On Oct. 1, the U.S. Senate passed a bill that would rescind the Affordable Care Act’s controversial expansion of the definition of a small employer, paving the way for the bill to go to President Barack Obama, who is expected to sign the bipartisan measure.
The Protecting Affordable Coverage for Employees (PACE) Act, which passed the House on Sept. 28, is hailed by the benefits industry for protecting small and mid-size businesses that they say will be harmed by the expanded definition of small employer. The bill is also supported by coalitions of employers, business groups, and organizations including the Society for Human Resource Management (SHRM), all of whom have sought to block the mandatory expansion of the small group market.
Their fear is that the expansion could lead to premium increases and jeopardize the ability for small and mid-sized businesses to compete in today’s market. Under the ACA, effective Jan. 1, 2016, the definition of a small group employer increases from 50 or fewer employees to 100 or fewer.
The new legislation would maintain the current definition of a small group market (50 or fewer employees) and give states the flexibility to expand the group size if they feel the market conditions in their state necessitate the change, according to a summary by Employee Benefit Adviser.
Meanwhile, as The Washington Times accurately defines the political landscape, “everyone from Democratic presidential front-runner Hillary Rodham Clinton to Rep. Paul Ryan, Wisconsin Republican, wants to scrap the ‘Cadillac tax’ on generous health care plans — a rare bipartisan push to tweak Obamacare.”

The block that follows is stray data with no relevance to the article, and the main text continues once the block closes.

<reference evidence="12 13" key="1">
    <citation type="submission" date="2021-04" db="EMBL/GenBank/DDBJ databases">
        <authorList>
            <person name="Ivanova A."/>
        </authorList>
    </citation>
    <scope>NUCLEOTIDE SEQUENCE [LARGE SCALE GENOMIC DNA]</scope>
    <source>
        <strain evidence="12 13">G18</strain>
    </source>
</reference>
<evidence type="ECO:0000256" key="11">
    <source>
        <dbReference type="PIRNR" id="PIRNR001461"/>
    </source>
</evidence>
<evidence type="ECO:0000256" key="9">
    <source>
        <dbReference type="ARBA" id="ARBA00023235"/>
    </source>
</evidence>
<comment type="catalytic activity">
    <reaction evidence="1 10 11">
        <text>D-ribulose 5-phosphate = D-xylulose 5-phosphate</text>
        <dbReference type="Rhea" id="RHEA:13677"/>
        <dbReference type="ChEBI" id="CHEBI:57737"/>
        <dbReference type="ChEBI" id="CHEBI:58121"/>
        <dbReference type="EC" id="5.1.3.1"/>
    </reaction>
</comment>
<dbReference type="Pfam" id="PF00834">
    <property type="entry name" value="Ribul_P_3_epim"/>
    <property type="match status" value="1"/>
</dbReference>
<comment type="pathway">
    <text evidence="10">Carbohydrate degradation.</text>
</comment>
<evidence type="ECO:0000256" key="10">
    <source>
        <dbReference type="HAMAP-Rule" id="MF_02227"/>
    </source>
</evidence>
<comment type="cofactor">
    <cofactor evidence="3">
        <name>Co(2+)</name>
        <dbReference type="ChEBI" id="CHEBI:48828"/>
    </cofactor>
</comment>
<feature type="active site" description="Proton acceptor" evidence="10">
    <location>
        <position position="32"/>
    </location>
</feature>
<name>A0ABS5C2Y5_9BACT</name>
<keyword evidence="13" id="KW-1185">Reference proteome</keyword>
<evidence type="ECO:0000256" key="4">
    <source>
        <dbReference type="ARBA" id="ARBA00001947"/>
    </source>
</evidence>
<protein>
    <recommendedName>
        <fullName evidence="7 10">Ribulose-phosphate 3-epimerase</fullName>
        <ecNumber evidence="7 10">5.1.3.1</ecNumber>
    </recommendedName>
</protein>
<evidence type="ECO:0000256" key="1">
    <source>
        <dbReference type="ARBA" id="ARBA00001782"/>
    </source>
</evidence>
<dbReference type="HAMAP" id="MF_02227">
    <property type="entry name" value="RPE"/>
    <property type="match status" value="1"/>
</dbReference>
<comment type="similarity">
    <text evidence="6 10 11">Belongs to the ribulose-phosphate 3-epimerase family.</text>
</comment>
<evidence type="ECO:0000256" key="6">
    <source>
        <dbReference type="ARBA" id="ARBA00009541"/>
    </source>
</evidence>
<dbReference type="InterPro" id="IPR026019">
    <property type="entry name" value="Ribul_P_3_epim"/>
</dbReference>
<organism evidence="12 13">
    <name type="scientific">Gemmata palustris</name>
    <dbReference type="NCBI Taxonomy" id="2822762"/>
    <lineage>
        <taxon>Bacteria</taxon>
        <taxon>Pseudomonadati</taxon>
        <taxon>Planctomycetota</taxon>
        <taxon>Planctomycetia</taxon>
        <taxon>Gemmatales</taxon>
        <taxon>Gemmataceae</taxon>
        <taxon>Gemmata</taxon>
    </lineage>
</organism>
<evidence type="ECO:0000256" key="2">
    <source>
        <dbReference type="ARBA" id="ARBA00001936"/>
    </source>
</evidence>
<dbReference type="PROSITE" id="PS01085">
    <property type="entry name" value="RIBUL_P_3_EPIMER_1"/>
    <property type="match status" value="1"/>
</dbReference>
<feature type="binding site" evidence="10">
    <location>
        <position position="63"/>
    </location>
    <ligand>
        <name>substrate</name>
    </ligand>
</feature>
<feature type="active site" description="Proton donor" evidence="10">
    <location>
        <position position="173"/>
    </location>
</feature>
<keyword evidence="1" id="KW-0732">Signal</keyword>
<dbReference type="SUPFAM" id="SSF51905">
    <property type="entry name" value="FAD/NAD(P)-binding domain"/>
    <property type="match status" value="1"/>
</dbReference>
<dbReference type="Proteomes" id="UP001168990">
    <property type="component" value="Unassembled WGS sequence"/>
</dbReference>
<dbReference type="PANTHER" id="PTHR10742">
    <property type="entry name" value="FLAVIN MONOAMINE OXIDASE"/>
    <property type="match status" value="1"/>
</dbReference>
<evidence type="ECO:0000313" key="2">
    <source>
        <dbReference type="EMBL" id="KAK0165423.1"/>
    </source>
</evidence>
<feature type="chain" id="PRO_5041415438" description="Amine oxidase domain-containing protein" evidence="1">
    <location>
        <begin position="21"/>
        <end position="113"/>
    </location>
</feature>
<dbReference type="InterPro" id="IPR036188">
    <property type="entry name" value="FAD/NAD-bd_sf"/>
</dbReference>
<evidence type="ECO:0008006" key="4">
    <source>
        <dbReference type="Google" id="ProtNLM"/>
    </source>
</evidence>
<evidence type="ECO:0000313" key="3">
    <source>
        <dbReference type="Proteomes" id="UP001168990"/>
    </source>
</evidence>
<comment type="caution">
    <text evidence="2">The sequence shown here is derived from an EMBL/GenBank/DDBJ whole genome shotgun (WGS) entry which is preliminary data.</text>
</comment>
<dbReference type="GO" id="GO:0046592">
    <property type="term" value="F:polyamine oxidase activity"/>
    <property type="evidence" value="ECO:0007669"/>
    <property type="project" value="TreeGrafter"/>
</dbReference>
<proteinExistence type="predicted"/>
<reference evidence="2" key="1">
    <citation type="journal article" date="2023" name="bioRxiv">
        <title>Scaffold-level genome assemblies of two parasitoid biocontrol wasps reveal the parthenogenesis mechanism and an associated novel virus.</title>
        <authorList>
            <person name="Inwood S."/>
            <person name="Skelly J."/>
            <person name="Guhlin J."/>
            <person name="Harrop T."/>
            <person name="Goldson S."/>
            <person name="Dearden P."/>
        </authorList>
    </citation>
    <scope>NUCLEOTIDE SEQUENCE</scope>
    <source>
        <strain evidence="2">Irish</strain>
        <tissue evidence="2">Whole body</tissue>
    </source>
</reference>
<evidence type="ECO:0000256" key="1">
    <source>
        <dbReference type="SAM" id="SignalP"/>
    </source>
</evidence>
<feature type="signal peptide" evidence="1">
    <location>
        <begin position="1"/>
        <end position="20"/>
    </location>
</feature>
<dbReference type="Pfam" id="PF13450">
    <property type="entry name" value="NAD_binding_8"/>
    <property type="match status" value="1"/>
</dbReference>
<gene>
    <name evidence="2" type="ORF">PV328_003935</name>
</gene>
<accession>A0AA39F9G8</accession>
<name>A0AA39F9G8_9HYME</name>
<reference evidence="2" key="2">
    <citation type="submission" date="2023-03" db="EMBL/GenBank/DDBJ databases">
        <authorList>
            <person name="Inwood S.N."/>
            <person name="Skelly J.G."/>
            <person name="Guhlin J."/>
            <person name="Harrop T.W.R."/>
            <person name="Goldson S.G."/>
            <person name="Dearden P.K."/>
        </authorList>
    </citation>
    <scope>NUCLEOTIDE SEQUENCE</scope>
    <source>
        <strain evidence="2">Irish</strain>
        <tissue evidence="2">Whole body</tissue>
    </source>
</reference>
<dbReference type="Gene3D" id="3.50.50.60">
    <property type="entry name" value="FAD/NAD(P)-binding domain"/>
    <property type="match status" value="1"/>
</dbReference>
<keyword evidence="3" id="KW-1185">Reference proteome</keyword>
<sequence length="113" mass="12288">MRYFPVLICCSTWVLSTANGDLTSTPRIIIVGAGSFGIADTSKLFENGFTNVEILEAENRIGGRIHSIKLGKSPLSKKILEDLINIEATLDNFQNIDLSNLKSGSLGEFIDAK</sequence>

The Cadillac provision — formally the high-cost plan tax — is slated to go into effect in 2018. It’s a 40 percent excise on the cost of healthcare coverage above $10,200 for an individual and $27,500 for a family. Those amounts could change when the government issues final regulations for 2018 and as it indexes the thresholds for inflation in later years.
The prospect of a repeal is enticing some employers to hold off from making immediate changes to their current health plans, according to fresh data from the National Business Group on Health.
Yet, as much media coverage as those two pieces of the ACA is getting, the mandated submissions of forms and reports remain in place and are not likely to change. As we reported in previously on this blog, there is now no cap on the $500 penalty per required return. An ACA return – specifically, IRS Form 1095-C for employees – is required for:
- Every employee who performs 130 or more hours of “service” (this may be different from of “work”) in any one month of a calendar year (if you’re using the monthly measurement method to determine employee eligibility for health insurance)
- Employees who, during a look-back period, were found to be full-time (if you’re using the look-back measurement method to determine employee eligibility for health insurance)
- Any employee who is on an employer-provided health insurance plan – even if that employee was not full-time in any month of the calendar year
And there’s no grace period for not filing. The best way to ensure you comply with the ACA and avoid IRS fines and penalties is to understand what’s expected from companies with 50 or more employees and work with a partner that has the insight and technology to ensure compliance. That includes being able to:
- Accurately track the status of employees
- Meet complex 6055/6056 reporting requirements
- Ensure accurate and timely exchange notices
Want more information on ACA compliance? Check out our ACA Compliance SuiteSM or join us tomorrow for our second ACA webinar with EBN, "Get Ready for 2016: Avoid Getting Stuck in the Mud with ACA Reporting," at 2 PM ET. We'll be diving into your specific questions about ACA compliance and how you can ensure you don't get stuck in the mud with ACA reporting, messy fines and penalties.